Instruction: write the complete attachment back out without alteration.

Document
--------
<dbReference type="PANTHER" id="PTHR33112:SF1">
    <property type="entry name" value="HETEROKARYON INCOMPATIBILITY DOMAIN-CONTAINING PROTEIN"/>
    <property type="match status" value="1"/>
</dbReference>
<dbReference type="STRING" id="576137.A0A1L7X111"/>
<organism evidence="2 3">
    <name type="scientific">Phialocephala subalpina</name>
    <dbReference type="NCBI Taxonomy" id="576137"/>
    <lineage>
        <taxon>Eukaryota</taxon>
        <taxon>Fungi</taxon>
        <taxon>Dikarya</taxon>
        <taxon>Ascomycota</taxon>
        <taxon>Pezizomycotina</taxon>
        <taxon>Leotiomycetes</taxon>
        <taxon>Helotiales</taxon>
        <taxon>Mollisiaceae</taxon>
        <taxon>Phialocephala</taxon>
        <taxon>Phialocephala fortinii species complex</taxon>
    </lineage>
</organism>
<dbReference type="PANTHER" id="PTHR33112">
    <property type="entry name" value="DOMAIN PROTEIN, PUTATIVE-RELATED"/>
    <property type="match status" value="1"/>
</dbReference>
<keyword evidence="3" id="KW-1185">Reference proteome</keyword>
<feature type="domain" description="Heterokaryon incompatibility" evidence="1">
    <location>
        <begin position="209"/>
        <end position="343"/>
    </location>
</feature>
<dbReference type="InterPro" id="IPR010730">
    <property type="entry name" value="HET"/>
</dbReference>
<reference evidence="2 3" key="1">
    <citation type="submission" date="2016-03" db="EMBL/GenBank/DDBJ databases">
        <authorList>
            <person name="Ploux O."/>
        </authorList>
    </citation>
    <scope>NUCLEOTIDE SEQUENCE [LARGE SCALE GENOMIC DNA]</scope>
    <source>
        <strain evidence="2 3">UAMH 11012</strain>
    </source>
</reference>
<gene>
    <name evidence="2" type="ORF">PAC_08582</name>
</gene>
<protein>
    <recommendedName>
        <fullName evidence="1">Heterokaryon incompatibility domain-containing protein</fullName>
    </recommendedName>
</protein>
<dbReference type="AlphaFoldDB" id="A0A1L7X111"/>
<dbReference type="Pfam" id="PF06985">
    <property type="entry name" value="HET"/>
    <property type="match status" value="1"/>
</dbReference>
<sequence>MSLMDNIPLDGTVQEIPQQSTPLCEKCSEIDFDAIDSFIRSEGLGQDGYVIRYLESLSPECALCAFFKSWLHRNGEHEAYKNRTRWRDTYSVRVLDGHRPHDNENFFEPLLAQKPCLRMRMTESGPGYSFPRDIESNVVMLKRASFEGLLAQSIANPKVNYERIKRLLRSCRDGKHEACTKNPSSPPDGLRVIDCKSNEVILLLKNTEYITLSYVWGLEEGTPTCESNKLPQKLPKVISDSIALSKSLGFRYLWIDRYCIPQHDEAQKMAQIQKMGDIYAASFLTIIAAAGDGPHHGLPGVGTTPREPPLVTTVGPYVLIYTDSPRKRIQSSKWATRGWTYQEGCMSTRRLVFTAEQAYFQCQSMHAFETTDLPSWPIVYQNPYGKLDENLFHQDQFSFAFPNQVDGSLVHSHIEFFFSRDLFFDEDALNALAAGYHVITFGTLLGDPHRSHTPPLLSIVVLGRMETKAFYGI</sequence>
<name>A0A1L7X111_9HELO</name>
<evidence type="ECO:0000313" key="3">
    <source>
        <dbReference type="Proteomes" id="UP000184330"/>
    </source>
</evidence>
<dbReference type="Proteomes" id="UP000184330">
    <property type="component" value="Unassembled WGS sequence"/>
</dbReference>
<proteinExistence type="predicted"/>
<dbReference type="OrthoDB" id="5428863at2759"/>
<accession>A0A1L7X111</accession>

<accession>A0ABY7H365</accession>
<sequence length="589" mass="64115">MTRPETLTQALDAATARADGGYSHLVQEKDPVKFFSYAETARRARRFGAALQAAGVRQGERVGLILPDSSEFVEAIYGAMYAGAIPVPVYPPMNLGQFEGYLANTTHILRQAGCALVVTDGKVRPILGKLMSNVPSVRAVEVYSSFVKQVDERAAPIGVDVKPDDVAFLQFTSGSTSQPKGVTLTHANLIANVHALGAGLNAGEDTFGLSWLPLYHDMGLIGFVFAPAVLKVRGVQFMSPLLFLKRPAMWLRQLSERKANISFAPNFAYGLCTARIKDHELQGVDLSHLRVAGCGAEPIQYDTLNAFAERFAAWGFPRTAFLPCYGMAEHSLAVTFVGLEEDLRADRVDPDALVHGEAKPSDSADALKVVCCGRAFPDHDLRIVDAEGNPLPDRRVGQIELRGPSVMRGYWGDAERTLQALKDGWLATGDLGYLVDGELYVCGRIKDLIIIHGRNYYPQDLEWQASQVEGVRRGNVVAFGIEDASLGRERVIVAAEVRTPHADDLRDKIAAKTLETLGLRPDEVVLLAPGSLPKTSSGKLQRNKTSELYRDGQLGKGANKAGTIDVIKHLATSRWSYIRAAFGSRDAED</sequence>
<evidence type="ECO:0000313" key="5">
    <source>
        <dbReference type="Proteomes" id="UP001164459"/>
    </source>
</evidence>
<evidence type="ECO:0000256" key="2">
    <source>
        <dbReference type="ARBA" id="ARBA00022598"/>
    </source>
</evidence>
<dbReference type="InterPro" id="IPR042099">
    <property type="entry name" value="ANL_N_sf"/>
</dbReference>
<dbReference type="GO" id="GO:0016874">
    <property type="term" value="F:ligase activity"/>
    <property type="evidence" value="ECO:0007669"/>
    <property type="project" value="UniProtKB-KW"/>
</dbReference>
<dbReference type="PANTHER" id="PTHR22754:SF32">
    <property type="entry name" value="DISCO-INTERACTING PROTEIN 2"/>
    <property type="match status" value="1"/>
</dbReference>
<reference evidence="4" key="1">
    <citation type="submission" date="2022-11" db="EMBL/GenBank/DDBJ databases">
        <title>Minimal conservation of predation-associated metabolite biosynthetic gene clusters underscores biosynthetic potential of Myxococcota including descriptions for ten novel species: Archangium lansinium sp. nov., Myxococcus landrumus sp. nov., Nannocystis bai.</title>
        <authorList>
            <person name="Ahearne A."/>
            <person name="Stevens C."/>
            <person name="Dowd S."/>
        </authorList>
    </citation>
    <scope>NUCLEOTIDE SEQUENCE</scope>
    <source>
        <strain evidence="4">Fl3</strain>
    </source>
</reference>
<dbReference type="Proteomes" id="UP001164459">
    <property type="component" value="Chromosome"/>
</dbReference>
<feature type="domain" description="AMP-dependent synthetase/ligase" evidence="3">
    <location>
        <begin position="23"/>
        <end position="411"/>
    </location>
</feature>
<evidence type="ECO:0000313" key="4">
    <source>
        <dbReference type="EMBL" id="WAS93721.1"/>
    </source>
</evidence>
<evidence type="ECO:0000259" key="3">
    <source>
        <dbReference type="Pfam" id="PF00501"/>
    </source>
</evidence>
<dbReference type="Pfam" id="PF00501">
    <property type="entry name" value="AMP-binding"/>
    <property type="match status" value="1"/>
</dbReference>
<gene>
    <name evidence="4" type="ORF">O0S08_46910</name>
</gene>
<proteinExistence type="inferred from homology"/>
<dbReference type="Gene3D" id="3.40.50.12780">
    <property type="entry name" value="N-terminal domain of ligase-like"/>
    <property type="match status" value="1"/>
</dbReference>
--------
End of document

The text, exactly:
<dbReference type="PANTHER" id="PTHR33112:SF1">
    <property type="entry name" value="HETEROKARYON INCOMPATIBILITY DOMAIN-CONTAINING PROTEIN"/>
    <property type="match status" value="1"/>
</dbReference>
<dbReference type="STRING" id="576137.A0A1L7X111"/>
<organism evidence="2 3">
    <name type="scientific">Phialocephala subalpina</name>
    <dbReference type="NCBI Taxonomy" id="576137"/>
    <lineage>
        <taxon>Eukaryota</taxon>
        <taxon>Fungi</taxon>
        <taxon>Dikarya</taxon>
        <taxon>Ascomycota</taxon>
        <taxon>Pezizomycotina</taxon>
        <taxon>Leotiomycetes</taxon>
        <taxon>Helotiales</taxon>
        <taxon>Mollisiaceae</taxon>
        <taxon>Phialocephala</taxon>
        <taxon>Phialocephala fortinii species complex</taxon>
    </lineage>
</organism>
<dbReference type="PANTHER" id="PTHR33112">
    <property type="entry name" value="DOMAIN PROTEIN, PUTATIVE-RELATED"/>
    <property type="match status" value="1"/>
</dbReference>
<keyword evidence="3" id="KW-1185">Reference proteome</keyword>
<feature type="domain" description="Heterokaryon incompatibility" evidence="1">
    <location>
        <begin position="209"/>
        <end position="343"/>
    </location>
</feature>
<dbReference type="InterPro" id="IPR010730">
    <property type="entry name" value="HET"/>
</dbReference>
<reference evidence="2 3" key="1">
    <citation type="submission" date="2016-03" db="EMBL/GenBank/DDBJ databases">
        <authorList>
            <person name="Ploux O."/>
        </authorList>
    </citation>
    <scope>NUCLEOTIDE SEQUENCE [LARGE SCALE GENOMIC DNA]</scope>
    <source>
        <strain evidence="2 3">UAMH 11012</strain>
    </source>
</reference>
<gene>
    <name evidence="2" type="ORF">PAC_08582</name>
</gene>
<protein>
    <recommendedName>
        <fullName evidence="1">Heterokaryon incompatibility domain-containing protein</fullName>
    </recommendedName>
</protein>
<dbReference type="AlphaFoldDB" id="A0A1L7X111"/>
<dbReference type="Pfam" id="PF06985">
    <property type="entry name" value="HET"/>
    <property type="match status" value="1"/>
</dbReference>
<sequence>MSLMDNIPLDGTVQEIPQQSTPLCEKCSEIDFDAIDSFIRSEGLGQDGYVIRYLESLSPECALCAFFKSWLHRNGEHEAYKNRTRWRDTYSVRVLDGHRPHDNENFFEPLLAQKPCLRMRMTESGPGYSFPRDIESNVVMLKRASFEGLLAQSIANPKVNYERIKRLLRSCRDGKHEACTKNPSSPPDGLRVIDCKSNEVILLLKNTEYITLSYVWGLEEGTPTCESNKLPQKLPKVISDSIALSKSLGFRYLWIDRYCIPQHDEAQKMAQIQKMGDIYAASFLTIIAAAGDGPHHGLPGVGTTPREPPLVTTVGPYVLIYTDSPRKRIQSSKWATRGWTYQEGCMSTRRLVFTAEQAYFQCQSMHAFETTDLPSWPIVYQNPYGKLDENLFHQDQFSFAFPNQVDGSLVHSHIEFFFSRDLFFDEDALNALAAGYHVITFGTLLGDPHRSHTPPLLSIVVLGRMETKAFYGI</sequence>
<name>A0A1L7X111_9HELO</name>
<evidence type="ECO:0000313" key="3">
    <source>
        <dbReference type="Proteomes" id="UP000184330"/>
    </source>
</evidence>
<dbReference type="Proteomes" id="UP000184330">
    <property type="component" value="Unassembled WGS sequence"/>
</dbReference>
<proteinExistence type="predicted"/>
<dbReference type="OrthoDB" id="5428863at2759"/>
<accession>A0A1L7X111</accession>

<accession>A0ABY7H365</accession>
<sequence length="589" mass="64115">MTRPETLTQALDAATARADGGYSHLVQEKDPVKFFSYAETARRARRFGAALQAAGVRQGERVGLILPDSSEFVEAIYGAMYAGAIPVPVYPPMNLGQFEGYLANTTHILRQAGCALVVTDGKVRPILGKLMSNVPSVRAVEVYSSFVKQVDERAAPIGVDVKPDDVAFLQFTSGSTSQPKGVTLTHANLIANVHALGAGLNAGEDTFGLSWLPLYHDMGLIGFVFAPAVLKVRGVQFMSPLLFLKRPAMWLRQLSERKANISFAPNFAYGLCTARIKDHELQGVDLSHLRVAGCGAEPIQYDTLNAFAERFAAWGFPRTAFLPCYGMAEHSLAVTFVGLEEDLRADRVDPDALVHGEAKPSDSADALKVVCCGRAFPDHDLRIVDAEGNPLPDRRVGQIELRGPSVMRGYWGDAERTLQALKDGWLATGDLGYLVDGELYVCGRIKDLIIIHGRNYYPQDLEWQASQVEGVRRGNVVAFGIEDASLGRERVIVAAEVRTPHADDLRDKIAAKTLETLGLRPDEVVLLAPGSLPKTSSGKLQRNKTSELYRDGQLGKGANKAGTIDVIKHLATSRWSYIRAAFGSRDAED</sequence>
<evidence type="ECO:0000313" key="5">
    <source>
        <dbReference type="Proteomes" id="UP001164459"/>
    </source>
</evidence>
<evidence type="ECO:0000256" key="2">
    <source>
        <dbReference type="ARBA" id="ARBA00022598"/>
    </source>
</evidence>
<dbReference type="InterPro" id="IPR042099">
    <property type="entry name" value="ANL_N_sf"/>
</dbReference>
<dbReference type="GO" id="GO:0016874">
    <property type="term" value="F:ligase activity"/>
    <property type="evidence" value="ECO:0007669"/>
    <property type="project" value="UniProtKB-KW"/>
</dbReference>
<dbReference type="PANTHER" id="PTHR22754:SF32">
    <property type="entry name" value="DISCO-INTERACTING PROTEIN 2"/>
    <property type="match status" value="1"/>
</dbReference>
<reference evidence="4" key="1">
    <citation type="submission" date="2022-11" db="EMBL/GenBank/DDBJ databases">
        <title>Minimal conservation of predation-associated metabolite biosynthetic gene clusters underscores biosynthetic potential of Myxococcota including descriptions for ten novel species: Archangium lansinium sp. nov., Myxococcus landrumus sp. nov., Nannocystis bai.</title>
        <authorList>
            <person name="Ahearne A."/>
            <person name="Stevens C."/>
            <person name="Dowd S."/>
        </authorList>
    </citation>
    <scope>NUCLEOTIDE SEQUENCE</scope>
    <source>
        <strain evidence="4">Fl3</strain>
    </source>
</reference>
<dbReference type="Proteomes" id="UP001164459">
    <property type="component" value="Chromosome"/>
</dbReference>
<feature type="domain" description="AMP-dependent synthetase/ligase" evidence="3">
    <location>
        <begin position="23"/>
        <end position="411"/>
    </location>
</feature>
<evidence type="ECO:0000313" key="4">
    <source>
        <dbReference type="EMBL" id="WAS93721.1"/>
    </source>
</evidence>
<evidence type="ECO:0000259" key="3">
    <source>
        <dbReference type="Pfam" id="PF00501"/>
    </source>
</evidence>
<dbReference type="Pfam" id="PF00501">
    <property type="entry name" value="AMP-binding"/>
    <property type="match status" value="1"/>
</dbReference>
<gene>
    <name evidence="4" type="ORF">O0S08_46910</name>
</gene>
<proteinExistence type="inferred from homology"/>
<dbReference type="Gene3D" id="3.40.50.12780">
    <property type="entry name" value="N-terminal domain of ligase-like"/>
    <property type="match status" value="1"/>
</dbReference>